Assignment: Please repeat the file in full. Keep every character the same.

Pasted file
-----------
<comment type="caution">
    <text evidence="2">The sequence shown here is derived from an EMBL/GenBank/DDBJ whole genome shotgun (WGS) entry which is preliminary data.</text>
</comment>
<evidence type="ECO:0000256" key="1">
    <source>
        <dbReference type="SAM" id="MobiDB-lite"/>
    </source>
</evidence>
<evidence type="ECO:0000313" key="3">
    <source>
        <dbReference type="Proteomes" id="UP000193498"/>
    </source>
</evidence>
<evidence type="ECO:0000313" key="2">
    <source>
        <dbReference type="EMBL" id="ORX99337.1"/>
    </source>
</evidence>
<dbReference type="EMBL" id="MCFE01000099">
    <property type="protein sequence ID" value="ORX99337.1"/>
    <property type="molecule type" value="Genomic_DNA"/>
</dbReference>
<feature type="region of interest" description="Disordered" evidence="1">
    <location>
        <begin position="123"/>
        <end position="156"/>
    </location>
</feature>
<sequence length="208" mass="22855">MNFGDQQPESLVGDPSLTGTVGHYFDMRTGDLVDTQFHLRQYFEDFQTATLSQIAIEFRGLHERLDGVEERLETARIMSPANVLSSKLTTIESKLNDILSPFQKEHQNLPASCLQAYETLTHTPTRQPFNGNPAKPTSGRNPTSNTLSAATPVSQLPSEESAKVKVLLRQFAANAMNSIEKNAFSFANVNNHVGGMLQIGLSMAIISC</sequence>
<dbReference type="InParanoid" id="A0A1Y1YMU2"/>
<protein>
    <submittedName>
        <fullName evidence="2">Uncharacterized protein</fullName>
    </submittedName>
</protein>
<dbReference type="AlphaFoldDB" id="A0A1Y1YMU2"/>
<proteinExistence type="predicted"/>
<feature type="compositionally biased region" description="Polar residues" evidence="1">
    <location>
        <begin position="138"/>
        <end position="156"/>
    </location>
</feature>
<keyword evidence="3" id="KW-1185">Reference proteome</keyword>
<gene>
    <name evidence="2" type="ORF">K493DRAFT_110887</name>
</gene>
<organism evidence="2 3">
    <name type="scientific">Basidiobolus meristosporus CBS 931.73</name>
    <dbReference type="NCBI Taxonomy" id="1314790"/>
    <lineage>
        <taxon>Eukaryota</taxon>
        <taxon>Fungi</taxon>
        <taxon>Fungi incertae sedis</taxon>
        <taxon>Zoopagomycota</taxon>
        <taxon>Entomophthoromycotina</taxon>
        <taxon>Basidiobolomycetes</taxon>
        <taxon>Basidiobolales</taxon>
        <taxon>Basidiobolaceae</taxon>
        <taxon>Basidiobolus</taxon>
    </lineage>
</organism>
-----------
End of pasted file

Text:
<comment type="caution">
    <text evidence="2">The sequence shown here is derived from an EMBL/GenBank/DDBJ whole genome shotgun (WGS) entry which is preliminary data.</text>
</comment>
<evidence type="ECO:0000256" key="1">
    <source>
        <dbReference type="SAM" id="MobiDB-lite"/>
    </source>
</evidence>
<evidence type="ECO:0000313" key="3">
    <source>
        <dbReference type="Proteomes" id="UP000193498"/>
    </source>
</evidence>
<evidence type="ECO:0000313" key="2">
    <source>
        <dbReference type="EMBL" id="ORX99337.1"/>
    </source>
</evidence>
<dbReference type="EMBL" id="MCFE01000099">
    <property type="protein sequence ID" value="ORX99337.1"/>
    <property type="molecule type" value="Genomic_DNA"/>
</dbReference>
<feature type="region of interest" description="Disordered" evidence="1">
    <location>
        <begin position="123"/>
        <end position="156"/>
    </location>
</feature>
<sequence length="208" mass="22855">MNFGDQQPESLVGDPSLTGTVGHYFDMRTGDLVDTQFHLRQYFEDFQTATLSQIAIEFRGLHERLDGVEERLETARIMSPANVLSSKLTTIESKLNDILSPFQKEHQNLPASCLQAYETLTHTPTRQPFNGNPAKPTSGRNPTSNTLSAATPVSQLPSEESAKVKVLLRQFAANAMNSIEKNAFSFANVNNHVGGMLQIGLSMAIISC</sequence>
<dbReference type="InParanoid" id="A0A1Y1YMU2"/>
<protein>
    <submittedName>
        <fullName evidence="2">Uncharacterized protein</fullName>
    </submittedName>
</protein>
<dbReference type="AlphaFoldDB" id="A0A1Y1YMU2"/>
<proteinExistence type="predicted"/>
<feature type="compositionally biased region" description="Polar residues" evidence="1">
    <location>
        <begin position="138"/>
        <end position="156"/>
    </location>
</feature>
<keyword evidence="3" id="KW-1185">Reference proteome</keyword>
<gene>
    <name evidence="2" type="ORF">K493DRAFT_110887</name>
</gene>
<organism evidence="2 3">
    <name type="scientific">Basidiobolus meristosporus CBS 931.73</name>
    <dbReference type="NCBI Taxonomy" id="1314790"/>
    <lineage>
        <taxon>Eukaryota</taxon>
        <taxon>Fungi</taxon>
        <taxon>Fungi incertae sedis</taxon>
        <taxon>Zoopagomycota</taxon>
        <taxon>Entomophthoromycotina</taxon>
        <taxon>Basidiobolomycetes</taxon>
        <taxon>Basidiobolales</taxon>
        <taxon>Basidiobolaceae</taxon>
        <taxon>Basidiobolus</taxon>
    </lineage>
</organism>